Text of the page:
By REUTERS

Filed at 7:30 a.m. ET

CYEBERJAYA, Malaysia (Reuters) - Microsoft Corp. said on Wednesday software piracy was on the rise worldwide and China, Taiwan, Hong Kong, Malaysia and Indonesia were the ``hotspots'' in Asia where major counterfeiting activities thrived.

Katharine Bostick, Microsoft's senior corporate attorney, said penalties imposed by many governments were not tough enough, resulting in the growth of large-scale manufacturing and distribution of counterfeit products.

``It involves organized crime,'' Bostick told a technology conference in Cyberjaya, Malaysia's software hub.

``When you are dealing with high-end counterfeits, you are talking about organizations that have a full supply chain, a full distribution chain, full manufacturing tools all in place, and it is all based on profits.''

Bostick said data from watchdog body Business Software Alliance, in which Microsoft is a member, showed that the global piracy rate rose by one percent to 40 percent of software products sold in 2001.

She said software firms stood to lose $11 billion in sales a year.

``Two out of five business software applications were pirated in 2001, which is the second consecutive year that the piracy rate has increased.''

``And again the focus on Asia is that, in Asia alone, the loss (of sales) is $4.7 billion.''

Microsoft is the world's largest software maker, famous for its Windows program for personal computers, and rakes in sales of about $30 billion a year.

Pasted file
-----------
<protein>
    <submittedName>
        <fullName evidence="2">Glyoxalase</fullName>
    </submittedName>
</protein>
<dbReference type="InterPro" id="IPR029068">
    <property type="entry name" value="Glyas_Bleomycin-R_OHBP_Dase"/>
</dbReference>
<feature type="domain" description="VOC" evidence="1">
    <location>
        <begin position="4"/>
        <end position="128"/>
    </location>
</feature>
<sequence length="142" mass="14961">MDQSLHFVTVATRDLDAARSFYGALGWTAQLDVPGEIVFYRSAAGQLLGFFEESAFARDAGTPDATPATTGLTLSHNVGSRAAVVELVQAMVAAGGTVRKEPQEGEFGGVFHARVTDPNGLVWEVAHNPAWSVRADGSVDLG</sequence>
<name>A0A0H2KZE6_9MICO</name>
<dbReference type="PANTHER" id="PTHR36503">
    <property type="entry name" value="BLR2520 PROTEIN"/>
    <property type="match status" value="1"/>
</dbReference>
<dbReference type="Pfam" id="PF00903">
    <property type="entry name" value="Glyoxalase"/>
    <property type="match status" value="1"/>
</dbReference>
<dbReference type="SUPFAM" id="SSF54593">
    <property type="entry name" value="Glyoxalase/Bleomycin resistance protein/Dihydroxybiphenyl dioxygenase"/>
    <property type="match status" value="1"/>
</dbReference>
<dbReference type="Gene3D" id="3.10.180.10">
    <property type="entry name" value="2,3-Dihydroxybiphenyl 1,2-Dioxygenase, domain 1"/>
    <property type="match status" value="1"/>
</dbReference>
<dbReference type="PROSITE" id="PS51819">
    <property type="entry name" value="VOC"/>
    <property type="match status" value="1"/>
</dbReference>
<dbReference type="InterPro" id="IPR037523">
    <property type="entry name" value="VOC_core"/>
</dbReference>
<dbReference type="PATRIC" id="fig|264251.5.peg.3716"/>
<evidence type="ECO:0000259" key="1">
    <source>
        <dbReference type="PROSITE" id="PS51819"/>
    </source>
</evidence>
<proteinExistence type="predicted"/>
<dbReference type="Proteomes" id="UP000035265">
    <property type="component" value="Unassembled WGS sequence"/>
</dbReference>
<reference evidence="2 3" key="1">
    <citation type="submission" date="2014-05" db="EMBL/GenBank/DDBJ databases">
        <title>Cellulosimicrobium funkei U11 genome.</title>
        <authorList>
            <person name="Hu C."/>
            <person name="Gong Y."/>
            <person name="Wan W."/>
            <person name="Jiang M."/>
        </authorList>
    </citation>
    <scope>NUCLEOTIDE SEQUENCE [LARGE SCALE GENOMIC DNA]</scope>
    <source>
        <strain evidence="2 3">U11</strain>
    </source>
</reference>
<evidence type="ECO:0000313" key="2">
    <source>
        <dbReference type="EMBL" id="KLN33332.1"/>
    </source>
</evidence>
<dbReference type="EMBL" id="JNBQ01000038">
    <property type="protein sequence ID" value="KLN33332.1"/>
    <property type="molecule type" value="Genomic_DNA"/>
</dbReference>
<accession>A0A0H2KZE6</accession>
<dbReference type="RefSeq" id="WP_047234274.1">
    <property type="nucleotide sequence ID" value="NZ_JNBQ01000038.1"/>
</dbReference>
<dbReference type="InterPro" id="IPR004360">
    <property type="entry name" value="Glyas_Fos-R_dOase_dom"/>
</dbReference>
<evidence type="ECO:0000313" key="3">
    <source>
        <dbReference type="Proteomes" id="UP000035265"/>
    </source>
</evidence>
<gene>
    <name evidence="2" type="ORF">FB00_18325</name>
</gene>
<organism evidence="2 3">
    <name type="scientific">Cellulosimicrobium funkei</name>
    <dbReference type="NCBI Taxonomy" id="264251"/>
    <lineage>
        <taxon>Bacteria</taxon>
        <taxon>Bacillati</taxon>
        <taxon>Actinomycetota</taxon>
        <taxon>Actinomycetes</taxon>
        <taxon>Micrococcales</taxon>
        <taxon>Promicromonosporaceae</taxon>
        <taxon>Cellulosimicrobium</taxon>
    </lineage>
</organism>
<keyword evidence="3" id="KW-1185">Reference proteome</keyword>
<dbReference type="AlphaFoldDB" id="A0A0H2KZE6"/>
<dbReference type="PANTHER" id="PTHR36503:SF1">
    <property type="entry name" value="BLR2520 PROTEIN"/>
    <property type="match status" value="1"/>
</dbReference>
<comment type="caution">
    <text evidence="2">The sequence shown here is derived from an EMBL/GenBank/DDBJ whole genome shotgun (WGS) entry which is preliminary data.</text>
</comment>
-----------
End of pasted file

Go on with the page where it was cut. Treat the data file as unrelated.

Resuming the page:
STIFFER PENALTIES

Bostick said Asia Pacific's piracy rate was 54 percent and rising in countries like India, Malaysia and Singapore.

Vietnam scored the worst on the piracy meter, with a rate of 94 percent, followed by Indonesia at 88 and Thailand at 77.

``There could be many reasons why that rate is increasing but it is something that the software industry does look at.''

Bostick said tougher enforcement and stiffer penalties were needed as counterfeiters were becoming more sophisticated, and software makers finding it increasingly difficult to stay ahead.

``Right now, the cost of violating intellectual property rights is not that high. There is really no penalty for that major person and they will be right back in business the next day or the next month,'' she said.

``At one time, they may have been doing drug trafficking which is highly profitable but there are huge penalties for that ... while you can do this stuff (counterfeiting) and make just as much money and the penalties are light or don't exist at all.''

Bostick said governments should also work closely with the industry to create respect for intellectual property rights.

``Consumer desire for stolen goods, everyone loves a bargain ... education and awareness is very important,'' she said.

``The problem will not go away by itself. In five to 10 years, the problem will be massive.''